Freedom in “On Liberty” by John Stuart Mill


The philosophical work “On Liberty” was written by J. S. Mill in 1859. These are the times of democratic republics’ heyday on the eve of slavery abolition in the US. The main idea centers on the understanding of the concept of individual freedom and the definition of public interference into this sphere. According to Mill, this issue is not new for the philosophical consideration, but, due to the 19th century’s leading political theory of liberalism, the matter is acknowledged to be topical.

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Before starting the analysis of the work “On Liberty,” it is necessary to define the notion of individual freedom in accordance with Mill. Individual freedom is the life sphere which is directly connected only with the individual (Mill, 1859). Individual freedom is supposed to be limited since the individual is not expected to be harmful to other people. Thus, Mill enlarges the borders of freedom (Riley, 2015). An individual has a right for any deeds if these deeds do not harm other individuals. Mill finds freedom socially beneficial, even if a person’s action calls for other people’s indignation and disgust. Mill believes that different opinions are an advantage rather than a disadvantage (Riley, 2015). Besides, he considers unanimous opinions as undesirable. Therefore, Mill proves that there exists a profit of different viewpoints and various lifestyles. Apart from that, he insists on giving freedom to various individual personalities. Mill points out that there is a visible external tendency to lead people to one type. Hence, he appeals for the diversity and states that if people do not see diversity in front of them, they lose their ability for it (Riley, 2015).

The three central chapters are devoted to the relations between the individual, the society, and the state in the framework of the freedom. It is important to note that Mill objects to any limitations of the individual’s freedom from the part of the society and the state, as well as he does admit any restrictions to the individual’s and society’s freedom from the part the state. The author claims that people’s mental well-being requires the freedom of opinions and thought. Therefore, no one has a right to impose their opinion on others. Besides, if the public opinion is true but is unwilling to allow disputing, this opinion loses its rationality and turns into prejudice. Therefore, the public opinion might get less influential and become a mere formality (Riley, 2015).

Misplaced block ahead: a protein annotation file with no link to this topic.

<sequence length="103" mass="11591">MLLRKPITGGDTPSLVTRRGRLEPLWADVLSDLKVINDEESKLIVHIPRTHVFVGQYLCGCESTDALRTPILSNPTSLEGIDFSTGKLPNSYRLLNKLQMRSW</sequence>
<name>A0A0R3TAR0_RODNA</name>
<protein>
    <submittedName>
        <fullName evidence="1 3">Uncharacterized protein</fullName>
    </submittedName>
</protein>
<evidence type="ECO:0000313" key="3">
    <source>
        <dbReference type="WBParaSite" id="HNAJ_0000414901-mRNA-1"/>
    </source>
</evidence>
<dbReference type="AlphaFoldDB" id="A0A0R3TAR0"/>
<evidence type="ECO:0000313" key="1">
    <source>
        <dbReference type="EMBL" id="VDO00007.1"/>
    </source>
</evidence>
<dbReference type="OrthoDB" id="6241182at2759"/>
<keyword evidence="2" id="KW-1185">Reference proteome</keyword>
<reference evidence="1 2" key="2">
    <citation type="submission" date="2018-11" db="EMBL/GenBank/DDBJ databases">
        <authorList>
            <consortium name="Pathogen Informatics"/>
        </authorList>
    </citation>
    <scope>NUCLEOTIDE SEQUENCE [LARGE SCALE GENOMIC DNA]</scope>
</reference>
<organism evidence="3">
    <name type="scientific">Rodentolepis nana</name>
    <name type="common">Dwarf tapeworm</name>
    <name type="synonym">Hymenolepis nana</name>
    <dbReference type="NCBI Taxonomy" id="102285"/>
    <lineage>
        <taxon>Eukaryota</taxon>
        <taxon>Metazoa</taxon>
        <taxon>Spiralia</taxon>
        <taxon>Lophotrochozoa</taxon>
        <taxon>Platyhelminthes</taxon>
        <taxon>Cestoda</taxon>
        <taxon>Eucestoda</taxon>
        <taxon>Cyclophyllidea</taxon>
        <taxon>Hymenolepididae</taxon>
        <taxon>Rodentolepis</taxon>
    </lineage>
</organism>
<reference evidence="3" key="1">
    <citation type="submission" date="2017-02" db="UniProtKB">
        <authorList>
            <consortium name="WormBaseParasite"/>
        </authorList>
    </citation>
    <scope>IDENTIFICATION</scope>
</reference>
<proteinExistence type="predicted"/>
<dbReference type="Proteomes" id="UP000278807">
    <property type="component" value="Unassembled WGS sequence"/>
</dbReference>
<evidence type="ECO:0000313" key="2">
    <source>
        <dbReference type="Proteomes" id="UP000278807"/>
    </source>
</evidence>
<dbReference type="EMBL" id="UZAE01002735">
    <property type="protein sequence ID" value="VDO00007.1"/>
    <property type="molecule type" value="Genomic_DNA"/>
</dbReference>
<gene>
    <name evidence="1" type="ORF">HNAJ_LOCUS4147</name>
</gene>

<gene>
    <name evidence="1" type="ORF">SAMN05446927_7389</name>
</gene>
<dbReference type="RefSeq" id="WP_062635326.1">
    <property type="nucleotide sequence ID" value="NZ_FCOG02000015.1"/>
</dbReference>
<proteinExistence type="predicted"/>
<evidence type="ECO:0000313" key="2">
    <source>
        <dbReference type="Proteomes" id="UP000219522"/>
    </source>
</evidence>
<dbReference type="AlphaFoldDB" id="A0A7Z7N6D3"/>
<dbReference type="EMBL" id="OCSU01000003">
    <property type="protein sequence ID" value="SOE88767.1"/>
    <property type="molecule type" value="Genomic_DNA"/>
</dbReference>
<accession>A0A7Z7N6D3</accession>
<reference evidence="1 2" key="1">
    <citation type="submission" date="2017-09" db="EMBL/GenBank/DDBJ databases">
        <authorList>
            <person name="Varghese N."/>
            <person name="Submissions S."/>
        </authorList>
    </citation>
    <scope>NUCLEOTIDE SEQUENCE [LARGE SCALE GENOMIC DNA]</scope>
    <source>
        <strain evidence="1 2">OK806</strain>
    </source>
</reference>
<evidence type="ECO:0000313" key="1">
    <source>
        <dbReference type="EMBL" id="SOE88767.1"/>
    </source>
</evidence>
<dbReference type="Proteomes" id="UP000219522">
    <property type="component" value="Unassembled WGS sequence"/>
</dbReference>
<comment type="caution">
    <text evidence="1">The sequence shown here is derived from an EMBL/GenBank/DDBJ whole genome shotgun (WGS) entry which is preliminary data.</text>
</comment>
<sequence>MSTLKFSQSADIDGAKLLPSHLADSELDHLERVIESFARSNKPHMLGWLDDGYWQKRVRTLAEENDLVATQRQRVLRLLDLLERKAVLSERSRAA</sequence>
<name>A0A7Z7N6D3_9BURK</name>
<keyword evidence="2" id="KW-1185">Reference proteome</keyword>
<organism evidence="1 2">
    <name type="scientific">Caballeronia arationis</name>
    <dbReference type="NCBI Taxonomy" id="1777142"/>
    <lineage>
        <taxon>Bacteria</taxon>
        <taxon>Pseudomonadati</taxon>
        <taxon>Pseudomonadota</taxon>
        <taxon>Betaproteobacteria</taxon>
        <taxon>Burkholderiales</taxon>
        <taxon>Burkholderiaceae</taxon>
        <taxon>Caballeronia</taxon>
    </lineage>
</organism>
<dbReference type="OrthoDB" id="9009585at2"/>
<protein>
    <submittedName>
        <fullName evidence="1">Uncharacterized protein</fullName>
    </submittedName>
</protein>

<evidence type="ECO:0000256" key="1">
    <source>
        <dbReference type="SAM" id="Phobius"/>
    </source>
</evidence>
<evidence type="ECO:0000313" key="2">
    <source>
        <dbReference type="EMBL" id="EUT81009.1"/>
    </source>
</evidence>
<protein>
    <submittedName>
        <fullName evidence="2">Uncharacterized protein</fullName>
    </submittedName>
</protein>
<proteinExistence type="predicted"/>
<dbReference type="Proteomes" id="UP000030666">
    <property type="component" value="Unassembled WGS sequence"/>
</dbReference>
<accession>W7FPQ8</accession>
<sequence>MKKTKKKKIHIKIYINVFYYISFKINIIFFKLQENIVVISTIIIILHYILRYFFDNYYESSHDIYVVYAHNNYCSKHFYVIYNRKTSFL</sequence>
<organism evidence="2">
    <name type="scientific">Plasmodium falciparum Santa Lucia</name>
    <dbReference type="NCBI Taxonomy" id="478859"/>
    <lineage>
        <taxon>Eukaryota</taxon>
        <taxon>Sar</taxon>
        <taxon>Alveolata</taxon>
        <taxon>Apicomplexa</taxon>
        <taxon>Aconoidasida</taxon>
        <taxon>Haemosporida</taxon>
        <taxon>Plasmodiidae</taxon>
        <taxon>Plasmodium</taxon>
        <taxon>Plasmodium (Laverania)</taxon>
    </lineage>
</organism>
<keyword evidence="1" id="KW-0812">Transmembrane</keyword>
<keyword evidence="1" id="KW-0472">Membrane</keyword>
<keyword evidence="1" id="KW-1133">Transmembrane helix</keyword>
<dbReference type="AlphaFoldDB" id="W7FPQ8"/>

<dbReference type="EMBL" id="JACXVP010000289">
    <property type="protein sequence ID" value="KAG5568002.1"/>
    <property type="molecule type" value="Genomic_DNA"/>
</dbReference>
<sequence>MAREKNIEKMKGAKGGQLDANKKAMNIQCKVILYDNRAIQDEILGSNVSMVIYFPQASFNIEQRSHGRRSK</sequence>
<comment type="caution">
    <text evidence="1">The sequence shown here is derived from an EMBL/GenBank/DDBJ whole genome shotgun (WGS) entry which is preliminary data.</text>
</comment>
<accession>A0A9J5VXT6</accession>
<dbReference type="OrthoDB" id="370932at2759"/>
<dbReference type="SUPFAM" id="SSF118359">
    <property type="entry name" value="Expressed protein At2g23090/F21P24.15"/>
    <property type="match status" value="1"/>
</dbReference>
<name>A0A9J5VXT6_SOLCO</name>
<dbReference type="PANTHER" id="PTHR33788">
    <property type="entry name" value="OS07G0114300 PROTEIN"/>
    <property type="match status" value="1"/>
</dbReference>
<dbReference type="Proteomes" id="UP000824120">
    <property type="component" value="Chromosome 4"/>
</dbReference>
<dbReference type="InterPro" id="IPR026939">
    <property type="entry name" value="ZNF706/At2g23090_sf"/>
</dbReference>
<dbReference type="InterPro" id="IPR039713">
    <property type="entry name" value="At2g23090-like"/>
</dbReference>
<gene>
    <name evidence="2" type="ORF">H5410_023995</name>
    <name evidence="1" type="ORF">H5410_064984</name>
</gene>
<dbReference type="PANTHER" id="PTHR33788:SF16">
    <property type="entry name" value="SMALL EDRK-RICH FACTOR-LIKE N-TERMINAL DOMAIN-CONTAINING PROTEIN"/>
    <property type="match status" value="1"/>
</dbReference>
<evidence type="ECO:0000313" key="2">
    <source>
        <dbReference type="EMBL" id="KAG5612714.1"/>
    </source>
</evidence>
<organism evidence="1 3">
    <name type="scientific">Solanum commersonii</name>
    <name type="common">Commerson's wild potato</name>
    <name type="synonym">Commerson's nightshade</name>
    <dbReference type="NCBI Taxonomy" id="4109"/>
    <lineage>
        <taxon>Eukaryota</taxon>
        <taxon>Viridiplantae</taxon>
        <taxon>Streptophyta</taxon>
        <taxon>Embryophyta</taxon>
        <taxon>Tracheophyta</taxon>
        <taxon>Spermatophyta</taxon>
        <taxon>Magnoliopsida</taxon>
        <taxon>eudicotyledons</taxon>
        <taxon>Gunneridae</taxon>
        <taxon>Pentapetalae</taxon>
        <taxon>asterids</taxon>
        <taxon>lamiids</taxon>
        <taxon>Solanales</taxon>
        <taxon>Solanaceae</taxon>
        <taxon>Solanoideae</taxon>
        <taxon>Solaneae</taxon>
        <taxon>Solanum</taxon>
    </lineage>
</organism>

Mill explains that any person who enjoys the society’s protection is obliged to it. Since people live in the society, they have to follow the behavioral rules in relation to other peoples: to accomplish tasks and duties necessary to defend the society and not to infringe on other people’s interests. What is more, the society has a right to enforce a person to fulfill the duties. Besides, Mill states that the public opinion is likely to press down on the individual. A person’s action which does not violate any established rules might be harmful to another person’s interests. The author claims, that, in such a situation, the public opinion is expected to interfere. In any other situation, people are free to act on their own (Riley, 2015).


In conclusion, it is necessary to point out that the work was written in the framework of the liberal concept. It defines the personal freedom as the life sphere which relates only to the individual. The author underlined the importance and necessity of such freedoms as freedom of opinion, thought, and speech, which is supposed to ensure the diversity of the society. The author limits the freedom of one person by the freedom of another person. In case this border is violated, the state should get involved in the settlement of the conflict.


Mill, J. S. (1859). On Liberty. Web.

Riley, J. (2015). The Routledge Guidebook to Mill’s On Liberty. New York, NY: Routledge.

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